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Uncertainty On How Congress Will Deal With Foreclosures

WASHINGTON-As questions have mounted about the legality of thousands of foreclosures across the country, uncertainty remains over what Congress might do about it. The Senate Banking Committee has scheduled a Nov. 16 hearing on the matter, and the House Financial Services Committee is widely expected to follow suit. Beyond that, it is unclear how Congress will react until lawmakers have a better grip on the situation.

Lawmakers are pushing to do their own investigation even as all 50 states have launched foreclosure probes. While some Democrats like Rep. Maxine Waters (D-CA), are pressing lenders for a blanket foreclosure moratorium, others like President Obama and Sen. Chris Dodd have warned such a move could damage the economy.

Tennessee GOP Sen. Bob Corker, who serves on the Banking Committee, said it would be a mistake for Congress to interfere, and that the paperwork controversy should be a lesson to investors of mortgage-backed securities about variance in foreclosure proceedings and a reminder that Congress needs to address the future of the housing finance system.

Other analysts have suggested that eventually Congress might need to set federal standards for transferring title electronically to prevent problems like this from recurring.

 

FDIC Chair Opposes Any Freeze On Foreclosures

WASHINGTON-FDIC Chairman Sheila Bair said last week the growing robo-signing scandal was symptomatic of the poor incentives that marred the securitization market, but she opposed a universal freeze on foreclosures. While she continued to push for loan workouts, Bair said, "Across-the-board foreclosure moratoriums-I'm not sure that would help anyone. I think it would forestall a process that necessarily has to take place," Bair said.

 

Skip That Ghoulish Payment

ORLANDO, Fla.-FAIRWINDS CU is offering members the opportunity to skip their October loan payments and save money. Noting that traditionally such offers are made in December, FCU said it "recognizes that members are looking for payment relief throughout the year, not just the holidays. The $1.5-billion FAIRWINDS has been offering the skip-a-payment option for several years.

 

Three Dog (Opening) Night Act

WASHINGTON-CUNA has signed Three Dog Night to perform at its 2011 GAC. The band, which had hits such as "Joy to the World," "Eli's Coming" and "One," will play at an event sponsored by the CUNA Councils to kick off GAC.

 

NCUA: 'CUSO Can Broker Taxi Loans'

ALEXANDRIA, Va.-NCUA ruled that CUSOs may act as loan brokers for the purchase of New York City tax medallions. A CUSO, owned by one of the credit union taxi lenders, would screen loan applicants, do credit checks and submit information to a lender, but would not fund the loan. The loans would be offered to the numerous New York credit unions that make loans for the medallions, which are taxi licenses.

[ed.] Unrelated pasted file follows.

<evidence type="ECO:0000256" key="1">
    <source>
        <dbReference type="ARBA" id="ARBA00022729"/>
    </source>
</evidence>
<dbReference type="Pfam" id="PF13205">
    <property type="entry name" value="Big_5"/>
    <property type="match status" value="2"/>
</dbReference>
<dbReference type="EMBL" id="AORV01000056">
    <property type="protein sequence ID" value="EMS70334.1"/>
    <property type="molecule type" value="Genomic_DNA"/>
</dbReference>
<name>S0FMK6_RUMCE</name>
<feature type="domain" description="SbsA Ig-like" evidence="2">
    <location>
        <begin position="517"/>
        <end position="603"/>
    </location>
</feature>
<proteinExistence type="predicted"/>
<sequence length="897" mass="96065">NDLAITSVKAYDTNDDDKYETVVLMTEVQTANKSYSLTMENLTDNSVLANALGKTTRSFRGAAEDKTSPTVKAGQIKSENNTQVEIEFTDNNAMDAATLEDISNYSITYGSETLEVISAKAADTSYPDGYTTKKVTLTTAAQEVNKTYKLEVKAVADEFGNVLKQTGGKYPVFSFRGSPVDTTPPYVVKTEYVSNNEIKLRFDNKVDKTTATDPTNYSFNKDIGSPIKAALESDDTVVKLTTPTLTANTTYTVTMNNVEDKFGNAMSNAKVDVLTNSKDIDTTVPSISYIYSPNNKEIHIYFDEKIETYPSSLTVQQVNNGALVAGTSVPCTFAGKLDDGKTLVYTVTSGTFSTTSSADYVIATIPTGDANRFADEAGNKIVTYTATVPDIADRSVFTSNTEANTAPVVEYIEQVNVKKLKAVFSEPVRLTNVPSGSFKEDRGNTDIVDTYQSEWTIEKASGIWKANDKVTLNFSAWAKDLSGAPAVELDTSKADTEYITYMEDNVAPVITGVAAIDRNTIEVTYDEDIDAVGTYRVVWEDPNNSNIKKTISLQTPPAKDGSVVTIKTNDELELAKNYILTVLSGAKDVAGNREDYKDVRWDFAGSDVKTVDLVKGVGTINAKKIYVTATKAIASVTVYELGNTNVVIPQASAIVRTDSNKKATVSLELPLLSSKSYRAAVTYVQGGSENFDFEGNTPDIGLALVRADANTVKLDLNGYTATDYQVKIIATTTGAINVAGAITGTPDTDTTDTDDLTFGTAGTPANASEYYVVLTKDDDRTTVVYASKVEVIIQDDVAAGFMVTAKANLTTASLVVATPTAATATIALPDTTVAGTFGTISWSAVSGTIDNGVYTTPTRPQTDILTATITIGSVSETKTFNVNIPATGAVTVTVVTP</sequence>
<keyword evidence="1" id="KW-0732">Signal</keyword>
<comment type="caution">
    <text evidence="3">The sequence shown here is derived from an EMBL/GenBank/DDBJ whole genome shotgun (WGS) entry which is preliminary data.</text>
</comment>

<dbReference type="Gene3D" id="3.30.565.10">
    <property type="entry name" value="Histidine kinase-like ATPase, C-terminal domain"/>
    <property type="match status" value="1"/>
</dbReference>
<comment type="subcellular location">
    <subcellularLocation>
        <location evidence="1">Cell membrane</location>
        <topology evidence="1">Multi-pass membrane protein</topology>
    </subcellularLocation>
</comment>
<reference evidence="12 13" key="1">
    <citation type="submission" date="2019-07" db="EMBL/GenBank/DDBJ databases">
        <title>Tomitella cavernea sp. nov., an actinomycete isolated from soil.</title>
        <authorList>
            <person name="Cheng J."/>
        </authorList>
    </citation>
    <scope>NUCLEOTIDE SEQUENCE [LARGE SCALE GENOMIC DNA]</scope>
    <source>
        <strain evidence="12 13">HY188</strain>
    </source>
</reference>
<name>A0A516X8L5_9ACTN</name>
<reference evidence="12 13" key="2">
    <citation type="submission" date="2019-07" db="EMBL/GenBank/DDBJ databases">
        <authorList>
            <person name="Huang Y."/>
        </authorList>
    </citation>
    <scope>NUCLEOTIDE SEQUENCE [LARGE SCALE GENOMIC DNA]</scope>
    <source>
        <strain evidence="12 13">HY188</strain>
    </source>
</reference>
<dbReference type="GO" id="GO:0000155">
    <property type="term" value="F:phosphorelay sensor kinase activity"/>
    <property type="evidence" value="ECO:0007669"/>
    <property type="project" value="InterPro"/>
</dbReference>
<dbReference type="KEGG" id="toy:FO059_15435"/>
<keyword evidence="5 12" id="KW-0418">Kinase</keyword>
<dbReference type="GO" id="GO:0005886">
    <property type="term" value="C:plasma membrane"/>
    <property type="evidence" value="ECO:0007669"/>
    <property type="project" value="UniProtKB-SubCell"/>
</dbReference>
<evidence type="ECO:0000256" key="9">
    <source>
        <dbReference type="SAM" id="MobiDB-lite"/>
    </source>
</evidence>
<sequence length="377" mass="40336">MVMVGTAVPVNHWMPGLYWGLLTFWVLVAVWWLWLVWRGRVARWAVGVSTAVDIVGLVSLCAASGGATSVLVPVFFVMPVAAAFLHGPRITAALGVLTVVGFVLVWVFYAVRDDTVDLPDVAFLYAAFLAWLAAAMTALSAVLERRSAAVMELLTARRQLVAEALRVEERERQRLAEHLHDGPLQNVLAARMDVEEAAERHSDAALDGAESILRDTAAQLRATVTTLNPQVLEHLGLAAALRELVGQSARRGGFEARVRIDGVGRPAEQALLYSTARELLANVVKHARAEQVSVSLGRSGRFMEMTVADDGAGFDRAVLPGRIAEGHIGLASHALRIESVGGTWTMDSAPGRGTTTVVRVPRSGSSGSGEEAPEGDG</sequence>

New York City issues a fixed number of 13,000 medallions, which are bought and sold on a regular basis. The value of taxicab medallion ranges from $500,000 to more than $700,000. In a new legal opinion letter, NCUA said brokering taxi medallions is a permissible activity for a CUSO, but the CUSO cannot originate or fund a loan for the licenses.

 

CUSO Files Suit Over Failure

DALLAS-Credit Union Liquidity Services, a wholly owned CUSO of Texans CU, filed suit in federal court over a failed commercial/residential development in nearby Rockwall that defaulted on a $30-million member business loan. The dispute is the latest involving the troubled MBL CUSO, which won a $40-million verdict last year over loans to a failed Chicago shopping mall project, helping to force the CUSO into Chapter 11 bankruptcy. The CUSO's MBLs have been the main causes of major losses at the one-time $2 billion CU.

 

SECU Donates $2M To Center

WINSTON-SALEM, N.C.-Officials last week broke ground on a $5-million Hospice and Palliative Care Center that will be funded in part by a $2-million grant from State Employees' CU's foundation. The house will provide temporary lodging for adults who travel to Winston-Salem for medical treatments. Care-givers also will be welcomed to stay. The facility will have 45 guest rooms with private baths, common living, dining and kitchen areas as well as laundry facilities, a patio and a chapel.

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